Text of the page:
As you can see, the charges paid by an owner in a community are not only set by the ownership coefficient; other factors also have to be taken into account, and your Mediterráneo Property Administrator can help you with the legal details.
What is the owner’s fee used for?
- To represent each owner’s share in the total value of the building.
- To establish the coefficient corresponding to the owner’s vote, in the resolutions discussed in the general meetings.
- To determine the contribution of each owner to the general costs of maintaining the building.
Types of Community expenses
In every Community of Property Owners there are two types of expenses, ordinary expenses, which reflect the basic needs of the building to keep it in good condition and extraordinary expenses, those that are not initially provided for in the annual budget.
These are to keep the building in good condition: They are the costs of maintaining the normal services such as cleaning, bank charges, garage, pool garden, or maintenance costs of plumbing, roofing, boilers, expected repairs for these elements, etc.
As property owner in a community, you have to contribute to maintaining the services and community assets in perfect condition, even if you don’t use all the installations or don’t live there. All the expenses for the common areas, municipal charges (waste collection) and general expenses (garage, pool, gardening, concierge, etc.) will be paid based on each owner’s share, applying the resolutions adopted, the law and the statutes.
These must not be less than 10% of the latest ordinary budget and are to cover works or pay for contributions that are needed due to an unexpected event, or even community insurance cover.
The Horizontal Property Act (LPH) establishes a fundamental difference between works considered to be necessary in a community of property owners and those classified as ‘improvement works’. Necessary works are those that are considered essential for the habitability and safety of the building, maintenance and conservation of the structure, and to comply with the laws and regulations. In this case, all the owners are obliged to pay the fee established by the community to cover the costs involved.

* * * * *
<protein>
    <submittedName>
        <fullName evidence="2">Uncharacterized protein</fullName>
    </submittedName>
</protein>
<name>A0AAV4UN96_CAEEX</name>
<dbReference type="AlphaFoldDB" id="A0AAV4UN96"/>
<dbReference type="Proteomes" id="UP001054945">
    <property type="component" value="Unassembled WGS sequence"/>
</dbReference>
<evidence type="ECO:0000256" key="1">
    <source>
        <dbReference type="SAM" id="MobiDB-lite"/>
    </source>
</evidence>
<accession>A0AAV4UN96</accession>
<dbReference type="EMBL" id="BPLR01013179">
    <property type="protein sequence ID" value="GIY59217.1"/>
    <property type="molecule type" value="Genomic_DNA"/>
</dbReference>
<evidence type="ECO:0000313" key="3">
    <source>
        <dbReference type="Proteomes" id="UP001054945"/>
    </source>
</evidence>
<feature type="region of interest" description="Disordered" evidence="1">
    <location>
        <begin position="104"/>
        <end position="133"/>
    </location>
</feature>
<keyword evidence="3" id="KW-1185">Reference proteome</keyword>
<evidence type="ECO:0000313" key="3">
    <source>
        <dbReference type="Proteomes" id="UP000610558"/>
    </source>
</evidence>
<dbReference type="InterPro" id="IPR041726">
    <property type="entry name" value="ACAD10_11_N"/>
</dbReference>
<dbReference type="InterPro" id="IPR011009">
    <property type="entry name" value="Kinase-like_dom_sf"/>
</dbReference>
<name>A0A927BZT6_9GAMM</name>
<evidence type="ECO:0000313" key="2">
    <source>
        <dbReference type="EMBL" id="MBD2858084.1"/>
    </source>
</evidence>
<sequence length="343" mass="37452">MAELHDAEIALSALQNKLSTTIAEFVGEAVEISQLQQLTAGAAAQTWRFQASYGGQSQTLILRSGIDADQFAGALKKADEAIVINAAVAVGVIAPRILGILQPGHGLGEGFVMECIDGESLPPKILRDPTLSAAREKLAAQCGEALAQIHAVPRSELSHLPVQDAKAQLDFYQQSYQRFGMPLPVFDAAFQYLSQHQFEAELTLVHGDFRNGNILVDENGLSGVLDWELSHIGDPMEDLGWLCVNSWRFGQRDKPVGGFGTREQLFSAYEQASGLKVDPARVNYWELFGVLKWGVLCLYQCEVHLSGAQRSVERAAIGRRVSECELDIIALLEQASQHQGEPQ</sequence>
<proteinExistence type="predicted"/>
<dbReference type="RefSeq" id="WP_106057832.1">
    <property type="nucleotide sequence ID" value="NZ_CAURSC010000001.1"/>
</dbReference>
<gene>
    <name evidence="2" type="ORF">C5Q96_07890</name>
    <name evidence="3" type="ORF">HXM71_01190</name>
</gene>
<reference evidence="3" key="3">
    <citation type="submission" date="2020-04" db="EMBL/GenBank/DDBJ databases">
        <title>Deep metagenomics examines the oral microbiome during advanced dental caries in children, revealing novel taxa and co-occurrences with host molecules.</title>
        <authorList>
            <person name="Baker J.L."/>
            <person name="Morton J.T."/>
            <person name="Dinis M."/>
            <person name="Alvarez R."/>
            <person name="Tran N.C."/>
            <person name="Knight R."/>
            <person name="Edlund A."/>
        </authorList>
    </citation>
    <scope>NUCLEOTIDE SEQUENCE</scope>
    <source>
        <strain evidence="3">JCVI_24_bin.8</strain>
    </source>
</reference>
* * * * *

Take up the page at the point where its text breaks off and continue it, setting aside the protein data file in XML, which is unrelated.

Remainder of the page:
These are expenses that are not covered in the community’s ordinary annual budget. To agree on this type of expense, an extraordinary meeting is normally convened to decide on the type of payment, increasing each owner’s contribution through extraordinary payments or whatever system is agreed.
Do I have to pay charges for a service I don’t use?
Yes, the Horizontal Property Act states that: “not using a service that generates a cost does not exempt owners from the corresponding obligation”. Therefore, all the owners have to contribute to expenses that are generated, according to their ownership share.
The ownership shares are determined by the developer when it establishes the Horizontal Division Deed. Although they can also be determined by a resolution passed by all the owners and by a legal decision, although these circumstances are less common.
Yes, if the residents want to, it is possible to change the way of allocating the property costs at an Owners’ Meeting. In order for it to be valid, it must be included on the agenda, be voted for unanimously by the owners and recorded in the Property Register by a Public Deed. Here is more information on this topic.